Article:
Sub-theme 5. Modelling and multi-methods approaches in polycentric commons systems
The role of information in constructing collaborative approaches for commons governance
Building on current and previous work the panellists will make short presentations identifying the challenges and opportunities for developing collaborative or participatory approaches to commons governance. The papers will focus on water resources governance under different geographical, socio-cultural and political conditions. Panellists will highlight key issues surrounding the availability and utilisation of information and relevant data for optimising water management. Issues include data quality and relevance, capacity of stakeholders for utilising data, trust in sources of information, the role of citizen science, and how information constrains and/or supports improvements in collaborative governance. Although the focus on the panel is on water related projects, many of the issues will be relevant across other forms of commons.
The focus on collaborative approaches is set in the wider context of the need for ‘transformative’ governance that addresses resource utilisation from a socio-ecological system perspective, and requiring collaboration to achieve policy co-design and co-management.
In order to maximise participation and discussion, prior to the event presenters will prepare a short 1-page summary, which will be made available as a printed handout for participants to help generate discussion. The panel discussion will encourage participants to explore ‘the building blocks for constructing collaborative governance’ and the role of information in addressing problems and developing solutions. The overall aim is to provide a space for participants to explore the power of information in constructing ‘local’ collaborative approaches for commons governance, from the ground up.
1. How equitable information exchange can engage marganilized stakeholders in commons governance
Ohio State University, USA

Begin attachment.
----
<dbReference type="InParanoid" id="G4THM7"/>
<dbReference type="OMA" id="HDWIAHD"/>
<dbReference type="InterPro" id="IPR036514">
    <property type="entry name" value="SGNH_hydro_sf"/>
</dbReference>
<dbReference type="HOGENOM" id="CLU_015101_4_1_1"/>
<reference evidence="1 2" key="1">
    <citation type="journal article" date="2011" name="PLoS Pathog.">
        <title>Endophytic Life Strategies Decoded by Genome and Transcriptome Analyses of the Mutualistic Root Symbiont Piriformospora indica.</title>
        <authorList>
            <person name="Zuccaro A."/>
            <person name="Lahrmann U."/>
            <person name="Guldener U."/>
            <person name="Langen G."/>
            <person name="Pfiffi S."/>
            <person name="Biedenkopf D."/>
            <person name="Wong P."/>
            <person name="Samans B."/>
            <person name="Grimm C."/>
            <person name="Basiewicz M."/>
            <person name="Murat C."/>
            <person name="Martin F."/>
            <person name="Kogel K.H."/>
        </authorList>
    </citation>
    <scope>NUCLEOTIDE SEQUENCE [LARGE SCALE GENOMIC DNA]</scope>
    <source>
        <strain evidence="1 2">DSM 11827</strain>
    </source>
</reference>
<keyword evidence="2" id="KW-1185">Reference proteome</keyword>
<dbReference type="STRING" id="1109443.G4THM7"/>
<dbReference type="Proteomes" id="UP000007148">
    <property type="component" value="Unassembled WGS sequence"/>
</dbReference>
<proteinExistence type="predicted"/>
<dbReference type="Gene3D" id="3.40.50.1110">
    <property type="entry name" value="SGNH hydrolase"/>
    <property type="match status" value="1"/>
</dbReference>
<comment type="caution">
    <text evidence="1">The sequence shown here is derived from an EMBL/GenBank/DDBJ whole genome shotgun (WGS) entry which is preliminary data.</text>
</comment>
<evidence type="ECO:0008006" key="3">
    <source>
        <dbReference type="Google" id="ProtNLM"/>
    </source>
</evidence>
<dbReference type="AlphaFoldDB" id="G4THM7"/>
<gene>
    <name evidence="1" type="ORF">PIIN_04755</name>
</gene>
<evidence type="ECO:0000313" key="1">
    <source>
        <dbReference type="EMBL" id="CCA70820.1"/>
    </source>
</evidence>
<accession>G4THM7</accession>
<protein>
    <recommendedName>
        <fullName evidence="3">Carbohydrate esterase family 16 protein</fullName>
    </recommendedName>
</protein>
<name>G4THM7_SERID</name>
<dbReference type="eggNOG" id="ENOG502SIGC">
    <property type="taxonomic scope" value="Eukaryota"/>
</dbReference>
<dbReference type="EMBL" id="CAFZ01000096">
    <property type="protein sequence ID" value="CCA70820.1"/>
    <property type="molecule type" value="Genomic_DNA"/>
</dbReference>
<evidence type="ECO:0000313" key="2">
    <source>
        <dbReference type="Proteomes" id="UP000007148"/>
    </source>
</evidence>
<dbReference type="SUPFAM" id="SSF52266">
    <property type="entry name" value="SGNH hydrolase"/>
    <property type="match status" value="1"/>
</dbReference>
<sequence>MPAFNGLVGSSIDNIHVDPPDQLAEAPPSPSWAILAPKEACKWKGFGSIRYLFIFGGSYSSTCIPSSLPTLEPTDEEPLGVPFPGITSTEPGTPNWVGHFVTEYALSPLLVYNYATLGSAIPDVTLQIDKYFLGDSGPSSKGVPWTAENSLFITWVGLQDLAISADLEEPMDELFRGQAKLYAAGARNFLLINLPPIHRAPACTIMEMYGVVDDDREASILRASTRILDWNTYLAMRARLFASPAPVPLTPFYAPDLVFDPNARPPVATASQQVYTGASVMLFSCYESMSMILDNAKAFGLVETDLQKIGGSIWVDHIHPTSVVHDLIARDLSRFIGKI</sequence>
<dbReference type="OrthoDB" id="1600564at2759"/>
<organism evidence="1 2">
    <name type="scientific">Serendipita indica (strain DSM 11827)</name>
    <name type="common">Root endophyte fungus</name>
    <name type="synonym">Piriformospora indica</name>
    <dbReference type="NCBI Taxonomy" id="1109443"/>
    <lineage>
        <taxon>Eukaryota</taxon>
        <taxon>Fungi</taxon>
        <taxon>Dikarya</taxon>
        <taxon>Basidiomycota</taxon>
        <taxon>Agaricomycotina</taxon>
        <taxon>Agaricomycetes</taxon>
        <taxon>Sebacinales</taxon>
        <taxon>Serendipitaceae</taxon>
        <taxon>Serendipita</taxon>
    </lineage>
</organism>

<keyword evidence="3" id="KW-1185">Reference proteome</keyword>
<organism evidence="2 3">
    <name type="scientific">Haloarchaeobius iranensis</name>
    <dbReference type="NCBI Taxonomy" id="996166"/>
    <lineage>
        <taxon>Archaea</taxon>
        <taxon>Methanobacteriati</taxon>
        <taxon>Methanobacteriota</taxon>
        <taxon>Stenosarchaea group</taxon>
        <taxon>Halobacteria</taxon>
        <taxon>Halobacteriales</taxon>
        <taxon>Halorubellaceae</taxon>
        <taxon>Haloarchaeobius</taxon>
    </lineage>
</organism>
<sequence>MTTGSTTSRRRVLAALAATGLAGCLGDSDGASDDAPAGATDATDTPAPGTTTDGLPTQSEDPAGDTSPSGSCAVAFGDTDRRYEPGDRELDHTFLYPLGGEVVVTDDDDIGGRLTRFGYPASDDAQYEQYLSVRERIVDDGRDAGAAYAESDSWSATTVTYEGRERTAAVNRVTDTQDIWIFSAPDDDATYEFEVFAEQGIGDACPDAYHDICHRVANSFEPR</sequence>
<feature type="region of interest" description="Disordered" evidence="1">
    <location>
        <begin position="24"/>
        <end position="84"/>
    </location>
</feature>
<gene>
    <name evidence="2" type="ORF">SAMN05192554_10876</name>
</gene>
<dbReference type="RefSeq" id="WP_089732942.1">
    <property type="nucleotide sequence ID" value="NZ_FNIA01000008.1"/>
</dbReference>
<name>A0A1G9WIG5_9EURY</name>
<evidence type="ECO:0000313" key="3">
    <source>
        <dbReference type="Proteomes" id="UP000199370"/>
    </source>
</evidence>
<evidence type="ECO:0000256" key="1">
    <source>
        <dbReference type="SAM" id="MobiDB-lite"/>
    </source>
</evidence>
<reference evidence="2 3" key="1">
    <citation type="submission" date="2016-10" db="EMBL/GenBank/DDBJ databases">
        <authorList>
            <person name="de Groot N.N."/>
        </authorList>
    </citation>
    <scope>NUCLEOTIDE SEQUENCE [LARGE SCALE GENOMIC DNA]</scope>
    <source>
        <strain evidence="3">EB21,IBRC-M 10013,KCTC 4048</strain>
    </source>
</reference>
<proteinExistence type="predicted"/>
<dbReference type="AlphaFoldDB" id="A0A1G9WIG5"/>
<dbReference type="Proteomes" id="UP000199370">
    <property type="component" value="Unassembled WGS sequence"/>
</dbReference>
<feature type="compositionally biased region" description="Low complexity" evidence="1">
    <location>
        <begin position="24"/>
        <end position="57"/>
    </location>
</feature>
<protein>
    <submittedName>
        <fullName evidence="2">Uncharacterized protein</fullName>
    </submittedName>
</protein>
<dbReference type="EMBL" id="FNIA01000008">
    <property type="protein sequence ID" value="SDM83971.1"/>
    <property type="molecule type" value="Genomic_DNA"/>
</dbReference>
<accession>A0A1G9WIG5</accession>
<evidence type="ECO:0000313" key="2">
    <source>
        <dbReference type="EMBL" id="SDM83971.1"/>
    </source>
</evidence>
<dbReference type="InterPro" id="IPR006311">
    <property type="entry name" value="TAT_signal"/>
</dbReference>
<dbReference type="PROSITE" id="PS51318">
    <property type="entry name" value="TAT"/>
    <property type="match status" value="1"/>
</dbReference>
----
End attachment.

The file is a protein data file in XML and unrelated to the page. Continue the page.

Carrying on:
The 1972 Great Lakes Water Quality Agreement (GLWQA) was passed by the U.S. & Canada to support collaborative governance of the Laurentian Great Lakes. While the GLWQA identifies the international and federal partners who oversee watershed restoration and stipulates collective choice processes for the formation of scientific advisory committees, much of the management decisions are coordinated by local actors. This helps ensure meaningful participation in watershed planning and builds partnerships among networks of key stakeholders. These partnerships help establish working relationships, trust, and sustainable facilitation of watershed activities. One example is the Cuyahoga River Area of Concern in Cleveland, Ohio, where the collaborative process of forming an advisory committee and sharing information and knowledge provides perspective on the social impact of collaborative decisions. The committee’s goal is to help watershed communities overcome institutional variables such as securing funding for restoration, building capacity among residents, and increasing public awareness. This is accomplished by exploring the interactions between formal and informal groups, associations, and institutions while identifying community leaders. Understanding community structure and function is a powerful step in helping to broaden participation by identifying individuals underrepresented in a project and leveraging stewardship capacity. This process helps support information brokers to facilitate a more equitable information exchange and engagement of marginalized stakeholders, ultimately catalyzing community development and equity goals and fostering inclusive commons governance.